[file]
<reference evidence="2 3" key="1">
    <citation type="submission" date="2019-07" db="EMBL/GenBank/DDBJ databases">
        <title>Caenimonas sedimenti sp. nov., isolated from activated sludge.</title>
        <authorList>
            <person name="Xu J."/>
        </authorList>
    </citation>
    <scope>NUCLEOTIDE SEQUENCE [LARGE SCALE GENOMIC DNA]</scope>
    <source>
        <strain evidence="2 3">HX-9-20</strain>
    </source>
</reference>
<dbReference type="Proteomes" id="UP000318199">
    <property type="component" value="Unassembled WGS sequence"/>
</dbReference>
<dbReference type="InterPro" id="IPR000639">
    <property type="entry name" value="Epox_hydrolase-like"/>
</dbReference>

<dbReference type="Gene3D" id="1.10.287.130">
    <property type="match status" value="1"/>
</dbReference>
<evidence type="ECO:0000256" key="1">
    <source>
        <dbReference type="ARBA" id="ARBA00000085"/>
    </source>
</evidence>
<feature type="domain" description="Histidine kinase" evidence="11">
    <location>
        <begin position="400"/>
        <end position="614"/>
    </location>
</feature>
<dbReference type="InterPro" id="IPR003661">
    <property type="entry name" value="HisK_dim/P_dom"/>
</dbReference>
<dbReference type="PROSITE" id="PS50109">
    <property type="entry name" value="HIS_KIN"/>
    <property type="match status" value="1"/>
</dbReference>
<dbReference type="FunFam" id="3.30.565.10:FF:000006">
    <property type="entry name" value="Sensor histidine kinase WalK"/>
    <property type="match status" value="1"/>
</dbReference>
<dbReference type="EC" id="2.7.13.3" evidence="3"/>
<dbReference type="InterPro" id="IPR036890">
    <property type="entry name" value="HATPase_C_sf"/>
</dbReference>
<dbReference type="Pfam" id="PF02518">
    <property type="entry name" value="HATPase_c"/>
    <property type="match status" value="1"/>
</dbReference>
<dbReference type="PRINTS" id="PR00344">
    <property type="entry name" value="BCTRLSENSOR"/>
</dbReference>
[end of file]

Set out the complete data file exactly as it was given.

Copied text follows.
<reference evidence="2 3" key="1">
    <citation type="submission" date="2019-07" db="EMBL/GenBank/DDBJ databases">
        <title>Caenimonas sedimenti sp. nov., isolated from activated sludge.</title>
        <authorList>
            <person name="Xu J."/>
        </authorList>
    </citation>
    <scope>NUCLEOTIDE SEQUENCE [LARGE SCALE GENOMIC DNA]</scope>
    <source>
        <strain evidence="2 3">HX-9-20</strain>
    </source>
</reference>
<dbReference type="Proteomes" id="UP000318199">
    <property type="component" value="Unassembled WGS sequence"/>
</dbReference>
<dbReference type="InterPro" id="IPR000639">
    <property type="entry name" value="Epox_hydrolase-like"/>
</dbReference>

<dbReference type="Gene3D" id="1.10.287.130">
    <property type="match status" value="1"/>
</dbReference>
<evidence type="ECO:0000256" key="1">
    <source>
        <dbReference type="ARBA" id="ARBA00000085"/>
    </source>
</evidence>
<feature type="domain" description="Histidine kinase" evidence="11">
    <location>
        <begin position="400"/>
        <end position="614"/>
    </location>
</feature>
<dbReference type="InterPro" id="IPR003661">
    <property type="entry name" value="HisK_dim/P_dom"/>
</dbReference>
<dbReference type="PROSITE" id="PS50109">
    <property type="entry name" value="HIS_KIN"/>
    <property type="match status" value="1"/>
</dbReference>
<dbReference type="FunFam" id="3.30.565.10:FF:000006">
    <property type="entry name" value="Sensor histidine kinase WalK"/>
    <property type="match status" value="1"/>
</dbReference>
<dbReference type="EC" id="2.7.13.3" evidence="3"/>
<dbReference type="InterPro" id="IPR036890">
    <property type="entry name" value="HATPase_C_sf"/>
</dbReference>
<dbReference type="Pfam" id="PF02518">
    <property type="entry name" value="HATPase_c"/>
    <property type="match status" value="1"/>
</dbReference>
<dbReference type="PRINTS" id="PR00344">
    <property type="entry name" value="BCTRLSENSOR"/>
</dbReference>